Thursday, September 13, 2012

The Vampire of Highgate – review

Author: Asa Bailey

First Published: 2012

Contains spoilers

The Blurb: Kathy is an innocent – an outsider – who longs to belong somewhere. Anywhere.

When Kathy starts having vivid dreams of her lost sister, Amber, she finds herself called from her New York home to London – Amber’s last known whereabouts. Convinced that Amber’s disappearance is entwined with the legend of the Highgate Vampire, Kathy begins a deadly search to uncover the truth about her family’s past, little realizing that she is being drawn in to the final resting place of London’s most ancient and powerful vampire…

Inspired by actual events that took place in and around London’s Highgate Cemetery, The Vampire of Highgate is a bone-chilling tale of dark secrets and deadly intentions.

The review: Whether you believe a vampire did haunt London’s Highgate Cemetery (and the testimony of one or the other of the main protagonists of the real world claims) or you think it a load of old tosh that was either cynically manipulated by sensationalists or simply the delusion of fantasists, the fact of the matter is there is precious little in the way of literature and films that have been directly inspired by the accounts/myths of the Highgate Vampire.

This book is part of the ‘books with bite’ range, a children’s series from the publishers Hodder and, perhaps, the blurb’s sensationalist “inspired by actual events” might have been toned down to “alleged events” given the target audience.

Now I do not mind, as an adult, reading books aimed for a younger audience, but I did find this one particularly unchallenging, perhaps even bland, in its language, which was a shame. I also wondered at the heroine’s casual use of anti-anxiety medication and considered whether I was being a little too prissy thinking that it was a wee bit too blasé – though I was glad to see a positive portrayal of someone with mental health issues and the association of such issues with the heroine of the piece. Negatively I found some of the character motivations under-explored – for example a character, Antwain, who seemed to have been around since at least 70 AD was still only half vampire, was subservient to a vampire created in the nineteenth century and was a little too eager to help the mortal Kathy (who we discover is from a race born to be vampire slayers). This might have worked if the motivation of characters had been explored in depth. Many other characters were little more than line drawings they were so thin.

The author did look to explore the alternative history of the vampires and whilst the vignettes through time certainly worked (adding, at least a little, much needed depth to the narrative) I found my suspension of disbelief challenged by the aforementioned 70 AD section that seemed to confuse gospel writers with disciples (that may have been purposeful and in need of narrative expansion) and suggested Muslim involvement some five hundred years before the birth of Mohammed.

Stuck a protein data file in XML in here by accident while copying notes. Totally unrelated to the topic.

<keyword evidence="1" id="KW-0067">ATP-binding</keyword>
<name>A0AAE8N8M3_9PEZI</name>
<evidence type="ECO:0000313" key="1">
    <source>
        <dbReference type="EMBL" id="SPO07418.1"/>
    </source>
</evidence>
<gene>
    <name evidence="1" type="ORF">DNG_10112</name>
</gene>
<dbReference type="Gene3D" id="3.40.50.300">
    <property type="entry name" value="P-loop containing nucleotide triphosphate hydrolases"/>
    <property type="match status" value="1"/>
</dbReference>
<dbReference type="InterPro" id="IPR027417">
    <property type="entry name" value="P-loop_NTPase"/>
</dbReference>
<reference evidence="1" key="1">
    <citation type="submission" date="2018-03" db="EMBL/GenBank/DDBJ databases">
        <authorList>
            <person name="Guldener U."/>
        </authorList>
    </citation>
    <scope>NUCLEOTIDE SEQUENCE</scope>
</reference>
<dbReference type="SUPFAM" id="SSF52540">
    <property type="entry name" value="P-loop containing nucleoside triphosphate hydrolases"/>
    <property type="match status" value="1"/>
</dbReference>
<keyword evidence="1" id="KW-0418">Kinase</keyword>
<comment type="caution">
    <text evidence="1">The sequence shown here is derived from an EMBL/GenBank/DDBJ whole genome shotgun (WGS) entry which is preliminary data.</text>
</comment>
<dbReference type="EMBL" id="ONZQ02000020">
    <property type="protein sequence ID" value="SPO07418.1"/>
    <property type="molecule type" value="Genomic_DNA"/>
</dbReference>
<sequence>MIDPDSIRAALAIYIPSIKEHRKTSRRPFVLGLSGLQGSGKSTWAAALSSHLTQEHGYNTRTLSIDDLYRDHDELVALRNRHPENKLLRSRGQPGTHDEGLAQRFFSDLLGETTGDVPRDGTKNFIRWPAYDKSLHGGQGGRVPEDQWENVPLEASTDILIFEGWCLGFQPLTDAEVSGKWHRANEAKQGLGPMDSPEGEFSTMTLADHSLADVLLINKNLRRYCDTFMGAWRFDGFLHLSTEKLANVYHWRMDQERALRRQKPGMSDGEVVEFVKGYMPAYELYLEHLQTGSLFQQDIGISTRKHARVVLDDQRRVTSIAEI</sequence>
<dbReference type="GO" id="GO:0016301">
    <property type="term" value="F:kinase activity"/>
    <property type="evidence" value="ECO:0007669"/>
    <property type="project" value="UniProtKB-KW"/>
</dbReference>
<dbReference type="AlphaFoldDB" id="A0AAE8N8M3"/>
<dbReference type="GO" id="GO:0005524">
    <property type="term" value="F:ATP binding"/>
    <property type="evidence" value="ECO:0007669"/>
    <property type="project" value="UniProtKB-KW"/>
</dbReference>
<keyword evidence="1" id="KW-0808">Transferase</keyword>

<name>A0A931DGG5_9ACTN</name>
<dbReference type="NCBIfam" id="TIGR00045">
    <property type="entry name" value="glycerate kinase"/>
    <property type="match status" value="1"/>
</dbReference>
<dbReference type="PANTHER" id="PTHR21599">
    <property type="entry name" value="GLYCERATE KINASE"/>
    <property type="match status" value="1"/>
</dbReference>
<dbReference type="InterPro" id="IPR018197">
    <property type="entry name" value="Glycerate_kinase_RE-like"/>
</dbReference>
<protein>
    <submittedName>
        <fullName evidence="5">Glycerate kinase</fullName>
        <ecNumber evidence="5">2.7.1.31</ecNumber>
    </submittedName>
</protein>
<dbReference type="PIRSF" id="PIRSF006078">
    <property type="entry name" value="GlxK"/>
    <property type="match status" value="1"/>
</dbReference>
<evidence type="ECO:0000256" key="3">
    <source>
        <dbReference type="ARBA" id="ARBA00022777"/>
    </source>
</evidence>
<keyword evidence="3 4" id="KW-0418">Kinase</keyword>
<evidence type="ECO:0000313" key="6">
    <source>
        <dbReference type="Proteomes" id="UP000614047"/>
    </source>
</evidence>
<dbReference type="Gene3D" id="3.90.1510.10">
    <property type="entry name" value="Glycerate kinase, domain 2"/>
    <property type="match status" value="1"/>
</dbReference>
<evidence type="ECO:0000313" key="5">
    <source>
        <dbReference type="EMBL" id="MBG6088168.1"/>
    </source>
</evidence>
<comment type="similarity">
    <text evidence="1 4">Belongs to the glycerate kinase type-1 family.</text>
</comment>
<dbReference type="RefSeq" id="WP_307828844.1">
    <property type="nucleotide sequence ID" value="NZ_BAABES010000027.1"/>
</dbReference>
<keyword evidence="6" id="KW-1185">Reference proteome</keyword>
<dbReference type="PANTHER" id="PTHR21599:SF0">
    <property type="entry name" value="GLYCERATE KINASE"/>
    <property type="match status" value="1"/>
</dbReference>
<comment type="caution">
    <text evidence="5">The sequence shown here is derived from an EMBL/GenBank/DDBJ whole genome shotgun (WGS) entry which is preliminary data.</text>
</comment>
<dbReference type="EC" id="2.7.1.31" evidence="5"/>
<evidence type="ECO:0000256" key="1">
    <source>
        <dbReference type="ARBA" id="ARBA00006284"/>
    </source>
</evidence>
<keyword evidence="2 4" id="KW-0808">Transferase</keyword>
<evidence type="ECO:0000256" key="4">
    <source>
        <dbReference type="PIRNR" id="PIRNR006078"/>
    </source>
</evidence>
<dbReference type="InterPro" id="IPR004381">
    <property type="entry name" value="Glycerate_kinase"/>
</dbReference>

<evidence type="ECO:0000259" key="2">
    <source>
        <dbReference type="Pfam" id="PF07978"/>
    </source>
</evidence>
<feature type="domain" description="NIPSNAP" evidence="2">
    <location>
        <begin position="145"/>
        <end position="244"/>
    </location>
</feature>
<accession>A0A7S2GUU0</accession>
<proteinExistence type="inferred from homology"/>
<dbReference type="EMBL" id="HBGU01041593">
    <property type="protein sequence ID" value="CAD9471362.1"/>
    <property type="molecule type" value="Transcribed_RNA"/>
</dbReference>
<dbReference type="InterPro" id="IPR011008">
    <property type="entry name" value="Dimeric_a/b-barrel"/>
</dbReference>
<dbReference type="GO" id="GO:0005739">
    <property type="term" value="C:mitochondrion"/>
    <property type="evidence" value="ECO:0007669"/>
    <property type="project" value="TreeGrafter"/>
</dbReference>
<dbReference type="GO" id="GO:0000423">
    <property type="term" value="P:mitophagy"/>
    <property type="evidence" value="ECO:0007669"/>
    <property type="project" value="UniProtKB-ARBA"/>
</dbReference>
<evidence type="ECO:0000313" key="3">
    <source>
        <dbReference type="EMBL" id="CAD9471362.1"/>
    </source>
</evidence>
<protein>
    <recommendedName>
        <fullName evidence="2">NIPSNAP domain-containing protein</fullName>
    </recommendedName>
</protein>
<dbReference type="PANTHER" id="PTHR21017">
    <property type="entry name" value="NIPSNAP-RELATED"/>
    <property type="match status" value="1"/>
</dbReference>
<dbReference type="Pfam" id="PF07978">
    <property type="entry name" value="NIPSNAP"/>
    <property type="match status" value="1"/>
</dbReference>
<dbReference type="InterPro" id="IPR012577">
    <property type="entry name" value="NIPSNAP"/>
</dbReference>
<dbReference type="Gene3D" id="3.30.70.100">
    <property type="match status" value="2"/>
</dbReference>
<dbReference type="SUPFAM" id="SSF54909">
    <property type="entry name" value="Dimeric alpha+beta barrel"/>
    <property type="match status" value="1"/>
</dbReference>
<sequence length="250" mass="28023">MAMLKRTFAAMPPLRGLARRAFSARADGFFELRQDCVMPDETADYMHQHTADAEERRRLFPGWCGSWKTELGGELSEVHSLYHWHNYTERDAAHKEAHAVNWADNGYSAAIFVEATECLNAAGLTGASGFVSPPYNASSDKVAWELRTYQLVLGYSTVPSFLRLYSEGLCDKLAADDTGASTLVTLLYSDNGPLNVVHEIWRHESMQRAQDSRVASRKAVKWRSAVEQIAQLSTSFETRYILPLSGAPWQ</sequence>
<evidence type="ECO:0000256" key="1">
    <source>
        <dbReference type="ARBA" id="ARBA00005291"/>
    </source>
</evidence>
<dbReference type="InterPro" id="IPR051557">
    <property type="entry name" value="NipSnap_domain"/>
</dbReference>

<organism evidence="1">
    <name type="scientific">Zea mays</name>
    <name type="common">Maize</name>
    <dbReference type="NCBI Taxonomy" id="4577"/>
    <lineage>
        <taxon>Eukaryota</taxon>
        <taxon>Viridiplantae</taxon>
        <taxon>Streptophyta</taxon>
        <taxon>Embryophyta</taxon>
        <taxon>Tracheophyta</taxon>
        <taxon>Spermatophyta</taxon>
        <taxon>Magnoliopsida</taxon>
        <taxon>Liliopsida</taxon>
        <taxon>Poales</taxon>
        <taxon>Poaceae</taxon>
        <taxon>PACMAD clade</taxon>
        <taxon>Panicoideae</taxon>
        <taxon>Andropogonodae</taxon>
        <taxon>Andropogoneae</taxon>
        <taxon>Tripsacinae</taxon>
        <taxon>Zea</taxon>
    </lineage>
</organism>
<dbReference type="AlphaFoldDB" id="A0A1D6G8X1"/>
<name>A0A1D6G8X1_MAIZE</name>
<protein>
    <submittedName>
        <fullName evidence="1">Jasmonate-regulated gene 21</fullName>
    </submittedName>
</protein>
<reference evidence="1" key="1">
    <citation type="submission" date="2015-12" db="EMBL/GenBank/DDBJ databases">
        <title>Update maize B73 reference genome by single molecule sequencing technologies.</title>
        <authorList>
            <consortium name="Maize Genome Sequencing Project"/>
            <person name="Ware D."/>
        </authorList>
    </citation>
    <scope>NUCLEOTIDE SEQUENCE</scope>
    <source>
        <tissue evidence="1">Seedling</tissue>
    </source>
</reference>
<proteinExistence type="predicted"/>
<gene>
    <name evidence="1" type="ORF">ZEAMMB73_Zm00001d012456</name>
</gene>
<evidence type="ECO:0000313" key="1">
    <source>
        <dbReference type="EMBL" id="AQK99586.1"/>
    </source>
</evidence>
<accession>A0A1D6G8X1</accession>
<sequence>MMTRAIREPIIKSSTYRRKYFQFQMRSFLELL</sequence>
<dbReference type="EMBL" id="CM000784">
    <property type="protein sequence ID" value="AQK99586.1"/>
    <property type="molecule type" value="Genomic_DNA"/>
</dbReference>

When it came to vampire lore the author drew in Christian mythology and suggested that the vampires (or at least one) attended the Last Supper, with a further inference that several of the disciples may have been vampires but shying from a full blown ‘Christ the vampire’ line. By not exploring this in depth I was left wondering at the connections. Vampirism is passed through a bite and yet the vampires are also described as a separate race – indeed the hunters are “a race of people related to the vampires… …our races have been fighting each other since the dawn of time.” Vampires and hunters seem to have access to magic to one degree or another – the Highgate Vampire held in the cemetery by glyphs. Lore-wise, it was all a bit of a confused mess to be honest, though I liked the idea that the Highgate Vampire could move from one host to another and thus had to be trapped rather than slain.

Asa Bailey has done something positive in that the Highgate Vampire deserves to be the subject of stories and films. Whether one believes is irrelevant, there is a marvellous core tale to be exploited. There are also good ideas within this book but it is let down by under exploration within the narrative and uninspired prose. 4 out of 10.

First reviewed on Amazon UK as part of the Vine Programme.

No comments: